Clausewitz, On War, Book III: The Substance of Strategy

After laying the definitional framework of war in Books I and II, Clausewitz now drills deep into the practice of strategy. His admonishments in Book III resonate today, and in fact are echoed by nearly every business management book on shelves today: to wit, “The strategist must go on campaign himself” (i.e., to allow adaptation to emerging conditions on a chaotic battlefield).

Careful to distinguish between strategy and tactics, Clausewitz underscores the temptation to deal with the present – the “thousands of diversions” that can throw the execution of a well-formulated plan off course. His assertion that “… it takes more strength of will to make an important decision in strategy than in tactics” is particularly apt, especially since the tactician can observe “at least half the problem” empirically, while the strategist has to guess and presume.

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Veterans’ Day II

This is the first Veterans’ Day without my dad. He didn’t talk about it until he knew he was dying, and even then he didn’t say much. Smart-ass street kids from the Bronx without high school diplomas did not go to OCS. Usually, they were assigned to the infantry, but since he had volunteered for the Army Air Corps, they did the next best thing: they made him a ball turret gunner in a B-24. He was sent to the China-Burma-India theater on a troop ship to Calcutta (Kolkata), then flew over the hump to Chungking (Chongqing). In the hospital, he said a few words about being hauled out of the turret by his crew-mates before the plane bellied into a swamp, said a little about shooting at Japanese fighter planes and being shot at, talked a bit about flak, and mentioned strafing runs on Japanese trains, much too close to the ground. The only exit from the B-24 was at the rear of the plane, which was bad enough, but since he could not wear a parachute harness in the turret, let alone the parachute itself, his situation was essentially binary.

He must have been pretty good at it, though, because they promoted him and brought him back as a gunnery instructor. Nevertheless, he says he hated every minute of every day of the war. That may have saved his life, because they were offering early discharges to anyone who would sign up for the reserves; but he had decided that once he was done, he was done. It was 30 years before he would get on another airplane. As he said later, it was much nicer when no one was trying to kill him. The guys who took that offer went to Korea a few years later. Instead, Dad came back to the states to serve out his full enlistment, weighing 135 lbs., bright yellow from the malaria drugs, and bearing a heartfelt dislike of authority. All seven of his kids seem to have inherited that last characteristic.

Thank you, Dad, and good-bye. I hope we always have more like you when we need them.

What’s Next?

Tuesday, October 21, 2008 is likely to be a decisive day in the credit crunch. That day is when credit default swaps (CDS) on Lehman Brothers debt will be settled.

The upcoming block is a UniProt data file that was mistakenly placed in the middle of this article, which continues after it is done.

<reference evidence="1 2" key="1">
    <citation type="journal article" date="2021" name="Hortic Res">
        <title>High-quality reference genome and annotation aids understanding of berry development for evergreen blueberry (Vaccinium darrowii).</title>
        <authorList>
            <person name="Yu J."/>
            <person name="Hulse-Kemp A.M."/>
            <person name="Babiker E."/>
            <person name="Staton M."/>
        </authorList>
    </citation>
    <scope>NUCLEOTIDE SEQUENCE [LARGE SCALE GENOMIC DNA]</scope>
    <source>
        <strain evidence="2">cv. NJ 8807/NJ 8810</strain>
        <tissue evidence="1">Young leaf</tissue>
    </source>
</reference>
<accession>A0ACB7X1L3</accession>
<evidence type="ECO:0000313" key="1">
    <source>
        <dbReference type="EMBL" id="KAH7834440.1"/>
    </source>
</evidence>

Credit default swaps are sort of like insurance. One party offers, for a fee, to guarantee a certain bond against a “credit event,” usually something like a default, missed interest payment, restructuring, etc. If that happens, the insurer (seller) pays the difference between the bond’s face value and what it is worth after the event. In the case of Lehman Brothers, the company’s bankruptcy means that the sellers of the CDS will have to pay about $91 for every $100 of par value insured, since those bonds were selling for $8.65 per $100 par value at auction on October 10. Because there is no central market or clearing house for CDS trading, no one has a complete story on who will be paying and who will be trying to collect. The gross notional amount of credit default swaps on Lehman Brothers debt is believed to be approximately $300 billion to $400 billion. One hopes that the net amount is a lot less, maybe less than $10 billion after offsetting positions are netted out. One hopes, but one does not know.

(Update 10/19/2008: SEC Chairman Christopher Cox has a piece on the CDS issue in the New York Times.)

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Stephenson — Anathem (A Review)

Stephenson, Neal, Anathem, William Morrow, 2008, 937 pp.

Author Neal Stephenson has forged a substantial body of fiction in the last 15 years by combining elaborate narratives and witty, humourous dialogue with a more serious consideration of scientific and philosophical issues. Having covered nanotechnology, cryptography, and the early stirrings of Newtonian science in his more recent books, Stephenson turns now to cosmology and the nature of human consciousness in Anathem. The biggest of big pictures.

Set thousands of years in the future, Anathem is an adventure story that fits perfectly into the science fiction genre. The conflict between science and culture has led to intermittent but repeated civil conflicts, resolved finally by isolating the scientific and mathematic minds into the equivalent of walled medieval cloisters (maths). Outside the walls society waxes and wanes, prospers and collapses, while inside the walls the life of the mind continues, year after year. Comparisons with the famous 50s science fiction novel A Canticle for Leibowitz are inevitable.

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